(I) Prof. Erich Kirchler
Faculty of Psychology
University of Vienna, Austria
Title: Cooperation between Citizens and the State: Power of Tax Authorities and Trust in Taxpayers
How to assure tax compliance and combat aggressive tax avoidance and evasion? The traditional command-and-control approach in law and economics bases on the assumption that taxpayers take rational utility-maximizing decisions. They pay taxes only if audit probability is high, if the risk of detection of evasion is high, and if fines in case of evasion are high. Indeed, audits and fines are necessary, but the effect is weak.
To understand the motives for tax compliance it is necessary to understand taxpayers’ attitudes towards taxes and tax authorities, their knowledge and understanding of tax laws, their personal and social norms, and fairness concerns related to distributive and procedural justice. Besides the application of deterrence measures to combat tax evasion and the necessity of building an international consensus on developing instruments to control and influence the strategic behavior of multinationals, it is necessary to establish a sense of right and wrong in society and mutual agreement that tax evasion is more than a minor crime. How can authorities design regulation strategies to strengthen the sense of right-doing in the community? Successful establishment of mutual cooperation depends on power of authorities and citizens’ trust in authorities. Two modalities of power that are relevant: coercive power and legitimate power. Regulation basing on coercive power, relying on enforcement measures fuels the impression that tax authorities are approaching compliant and non-compliant taxpayers in a uniform way. This undifferentiated approach may cause negative feelings such as uncertainty, anger, and anxiety. It may lead to perceptions of arbitrariness, undermine trust and lead to an antagonistic interaction climate. The “slippery slope framework” distinguishes between an antagonistic interaction climate and a synergistic interaction climate and predicts that compliance depends on the interaction climate. These assumptions were tested in laboratory experiments and in survey studies which support the assumption that voluntary cooperation is high when authorities are perceived as trustworthy, whereas enforced compliance results from coercive power manifestation.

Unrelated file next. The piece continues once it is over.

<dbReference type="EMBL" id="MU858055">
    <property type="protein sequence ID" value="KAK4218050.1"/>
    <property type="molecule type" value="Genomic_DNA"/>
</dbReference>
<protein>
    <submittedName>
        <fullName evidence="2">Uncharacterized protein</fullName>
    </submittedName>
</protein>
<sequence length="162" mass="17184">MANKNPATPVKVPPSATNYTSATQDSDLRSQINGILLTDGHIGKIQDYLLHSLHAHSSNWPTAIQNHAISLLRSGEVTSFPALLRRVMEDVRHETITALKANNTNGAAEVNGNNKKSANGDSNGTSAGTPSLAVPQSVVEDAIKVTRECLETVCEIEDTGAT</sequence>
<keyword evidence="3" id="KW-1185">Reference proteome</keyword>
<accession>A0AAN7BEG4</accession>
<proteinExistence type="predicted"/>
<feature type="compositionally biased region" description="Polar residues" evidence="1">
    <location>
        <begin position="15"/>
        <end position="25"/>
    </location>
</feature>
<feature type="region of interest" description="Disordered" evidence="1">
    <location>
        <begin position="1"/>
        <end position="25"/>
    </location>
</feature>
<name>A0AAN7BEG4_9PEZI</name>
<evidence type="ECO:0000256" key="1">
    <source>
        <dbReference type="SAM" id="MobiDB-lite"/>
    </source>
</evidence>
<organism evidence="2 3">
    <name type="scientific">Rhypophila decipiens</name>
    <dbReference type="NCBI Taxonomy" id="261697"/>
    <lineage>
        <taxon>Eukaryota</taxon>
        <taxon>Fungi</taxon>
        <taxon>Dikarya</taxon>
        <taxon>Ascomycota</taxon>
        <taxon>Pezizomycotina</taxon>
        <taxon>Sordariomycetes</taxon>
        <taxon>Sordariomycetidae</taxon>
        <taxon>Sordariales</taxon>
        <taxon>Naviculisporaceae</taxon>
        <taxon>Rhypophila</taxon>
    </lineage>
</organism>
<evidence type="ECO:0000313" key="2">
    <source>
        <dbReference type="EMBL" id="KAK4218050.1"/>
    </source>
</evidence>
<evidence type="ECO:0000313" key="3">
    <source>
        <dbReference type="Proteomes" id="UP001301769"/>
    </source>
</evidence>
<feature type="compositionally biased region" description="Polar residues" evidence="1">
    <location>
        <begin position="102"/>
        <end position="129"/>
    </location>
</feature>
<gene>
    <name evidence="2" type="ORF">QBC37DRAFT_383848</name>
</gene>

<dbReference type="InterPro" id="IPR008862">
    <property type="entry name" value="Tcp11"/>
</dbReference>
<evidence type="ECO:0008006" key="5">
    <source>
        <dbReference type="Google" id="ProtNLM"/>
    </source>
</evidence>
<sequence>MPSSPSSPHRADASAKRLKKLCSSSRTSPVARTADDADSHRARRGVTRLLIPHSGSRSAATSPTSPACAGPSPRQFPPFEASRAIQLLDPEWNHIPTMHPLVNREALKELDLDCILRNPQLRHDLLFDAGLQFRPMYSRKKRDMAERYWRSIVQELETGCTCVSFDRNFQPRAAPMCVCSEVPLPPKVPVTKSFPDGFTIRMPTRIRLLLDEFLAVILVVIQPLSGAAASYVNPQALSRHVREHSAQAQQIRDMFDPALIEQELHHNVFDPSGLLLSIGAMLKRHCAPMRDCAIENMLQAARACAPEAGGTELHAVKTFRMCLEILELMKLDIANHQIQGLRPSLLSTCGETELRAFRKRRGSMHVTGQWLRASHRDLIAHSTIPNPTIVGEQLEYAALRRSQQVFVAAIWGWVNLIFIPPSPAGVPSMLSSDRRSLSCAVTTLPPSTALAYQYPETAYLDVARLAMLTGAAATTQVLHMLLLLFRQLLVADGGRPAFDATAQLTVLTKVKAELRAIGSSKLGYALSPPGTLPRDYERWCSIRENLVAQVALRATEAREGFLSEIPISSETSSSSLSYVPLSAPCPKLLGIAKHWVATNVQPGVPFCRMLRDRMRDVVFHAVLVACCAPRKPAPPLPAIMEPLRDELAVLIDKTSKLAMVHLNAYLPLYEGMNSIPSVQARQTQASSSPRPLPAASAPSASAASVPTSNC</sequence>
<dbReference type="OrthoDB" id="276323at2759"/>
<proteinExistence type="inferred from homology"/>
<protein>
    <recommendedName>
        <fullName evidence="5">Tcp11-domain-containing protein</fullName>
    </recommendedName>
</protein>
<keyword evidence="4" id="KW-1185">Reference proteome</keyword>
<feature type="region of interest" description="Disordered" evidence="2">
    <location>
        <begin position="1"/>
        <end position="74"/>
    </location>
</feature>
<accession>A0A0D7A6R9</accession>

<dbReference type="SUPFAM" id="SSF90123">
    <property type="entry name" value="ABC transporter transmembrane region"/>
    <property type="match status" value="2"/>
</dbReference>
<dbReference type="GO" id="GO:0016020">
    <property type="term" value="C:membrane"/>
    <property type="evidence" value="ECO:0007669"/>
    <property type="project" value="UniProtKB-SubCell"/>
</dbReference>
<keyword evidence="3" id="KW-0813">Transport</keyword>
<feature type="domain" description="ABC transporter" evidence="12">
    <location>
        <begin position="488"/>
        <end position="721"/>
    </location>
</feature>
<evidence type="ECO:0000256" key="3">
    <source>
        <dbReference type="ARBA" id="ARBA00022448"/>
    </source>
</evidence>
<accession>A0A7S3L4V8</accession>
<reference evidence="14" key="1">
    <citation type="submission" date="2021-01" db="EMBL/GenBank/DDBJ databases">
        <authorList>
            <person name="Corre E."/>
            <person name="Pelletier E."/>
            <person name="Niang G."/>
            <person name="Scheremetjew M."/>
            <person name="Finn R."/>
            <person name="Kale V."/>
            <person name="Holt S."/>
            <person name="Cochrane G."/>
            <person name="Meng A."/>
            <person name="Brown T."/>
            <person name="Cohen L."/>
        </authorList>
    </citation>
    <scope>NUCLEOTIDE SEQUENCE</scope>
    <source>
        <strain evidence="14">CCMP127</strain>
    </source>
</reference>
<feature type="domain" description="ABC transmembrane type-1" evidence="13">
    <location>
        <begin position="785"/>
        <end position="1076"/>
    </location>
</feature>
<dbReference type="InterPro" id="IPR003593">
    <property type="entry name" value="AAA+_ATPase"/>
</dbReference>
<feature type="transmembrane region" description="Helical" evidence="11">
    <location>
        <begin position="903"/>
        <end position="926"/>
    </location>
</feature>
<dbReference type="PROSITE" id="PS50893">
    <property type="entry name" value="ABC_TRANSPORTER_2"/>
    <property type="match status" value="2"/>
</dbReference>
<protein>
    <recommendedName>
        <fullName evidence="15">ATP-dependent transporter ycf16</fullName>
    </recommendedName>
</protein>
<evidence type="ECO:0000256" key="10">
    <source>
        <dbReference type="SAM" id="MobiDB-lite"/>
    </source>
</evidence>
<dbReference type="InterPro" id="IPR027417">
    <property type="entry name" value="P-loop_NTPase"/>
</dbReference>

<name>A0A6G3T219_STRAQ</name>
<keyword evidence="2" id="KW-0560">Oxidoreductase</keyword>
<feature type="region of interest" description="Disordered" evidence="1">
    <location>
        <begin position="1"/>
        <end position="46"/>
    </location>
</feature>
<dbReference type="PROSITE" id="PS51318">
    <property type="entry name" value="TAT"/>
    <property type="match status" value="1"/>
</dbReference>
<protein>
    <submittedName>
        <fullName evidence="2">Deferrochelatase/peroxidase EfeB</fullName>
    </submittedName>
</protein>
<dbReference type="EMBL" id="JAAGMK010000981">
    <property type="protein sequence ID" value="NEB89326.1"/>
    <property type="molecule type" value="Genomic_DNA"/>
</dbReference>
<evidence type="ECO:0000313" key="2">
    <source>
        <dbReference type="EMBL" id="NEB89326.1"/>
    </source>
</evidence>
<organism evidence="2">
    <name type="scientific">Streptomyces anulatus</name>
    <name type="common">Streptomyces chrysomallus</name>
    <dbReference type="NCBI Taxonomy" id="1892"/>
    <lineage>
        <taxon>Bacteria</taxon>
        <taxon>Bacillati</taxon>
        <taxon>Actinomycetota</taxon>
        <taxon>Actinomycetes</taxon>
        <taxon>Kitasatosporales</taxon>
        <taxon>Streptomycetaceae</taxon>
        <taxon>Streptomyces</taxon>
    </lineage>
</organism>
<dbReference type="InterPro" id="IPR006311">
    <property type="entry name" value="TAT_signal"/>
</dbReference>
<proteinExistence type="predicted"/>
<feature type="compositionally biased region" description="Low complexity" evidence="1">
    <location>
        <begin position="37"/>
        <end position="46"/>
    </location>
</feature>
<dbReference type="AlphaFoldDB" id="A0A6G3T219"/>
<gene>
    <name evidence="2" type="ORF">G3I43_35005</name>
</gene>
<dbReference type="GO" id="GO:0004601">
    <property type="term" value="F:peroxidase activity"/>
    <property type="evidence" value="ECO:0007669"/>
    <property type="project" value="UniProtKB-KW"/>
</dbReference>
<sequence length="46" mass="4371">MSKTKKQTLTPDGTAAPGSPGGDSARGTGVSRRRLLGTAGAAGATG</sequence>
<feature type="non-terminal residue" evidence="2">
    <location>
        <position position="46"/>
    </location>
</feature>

(II) Prof. Mo Wang
Warrington College of Business Administration
University of Florida, USA
Title: Working after Retirement: Psychological Forces and Environmental Constraints
Working after retirement has become a prevalent phenomenon in countries that experience the trend of population aging. This talk will explore different forms of work after retirement. It will also examine various psychological forces and environmental constraints that shape this phenomenon. In particular, this talk will take a multilevel perspective to evaluate how individual attributes, job and organizational features, family factors, and socioeconomic context are related to working after retirement. Multiple research issues and avenues for future research will also be discussed.
(III) Prof. Neville A. Stanton
Chair in Human Factors Engineering
Transportation Research Group
University of Southampton, UK
Title: Event Analysis of Systemic Team-work (EAST) - a method for Socio-Technical Systems Design and Evaluation
In this keynote address, I will present the Event Analysis of Systemic Team-work (EAST) method as a way of modelling the complexity of Socio-Technical Systems. This method models systems in terms of task, social and information networks. Task networks model the relationships between tasks, their sequence and interdependences. Social networks model the communications taking place between the actors and agents working in the system. Finally, information networks model the information that the different actors and agents use and communicate during task performance. I will show how these models can be used to compare performance and test resilience in a range of sociotechnical systems.
(IV) Prof. Alex Haslam
School of Psychology
University of Queensland, Australia
Title: The new psychology of leadership: From theory to practice
Effective leadership lies at the heart of human progress and it is generally explained in terms of the personal qualities of leaders that set them apart from others — as superior, special, different. In contrast to this view, The New Psychology of Leadership argues that effective leadership is grounded in leaders’ capacity to embody and promote a social identity that they share with others. It argues that leadership is the product of individuals’ ‘we-ness’ rather than of their ‘I-ness’. This perspective forces us to see leadership, influence and power not as processes that revolve around individuals acting and thinking in isolation, but as group processes in which leaders and followers are joined together — and perceive themselves to be joined together — in shared endeavour. In order for this to succeed, leaders need to represent and champion the group and they also need to create and embed a sense of shared identity. This talk presents compelling evidence of these processes in action, and spells out implications for all-important issues of theory and practice.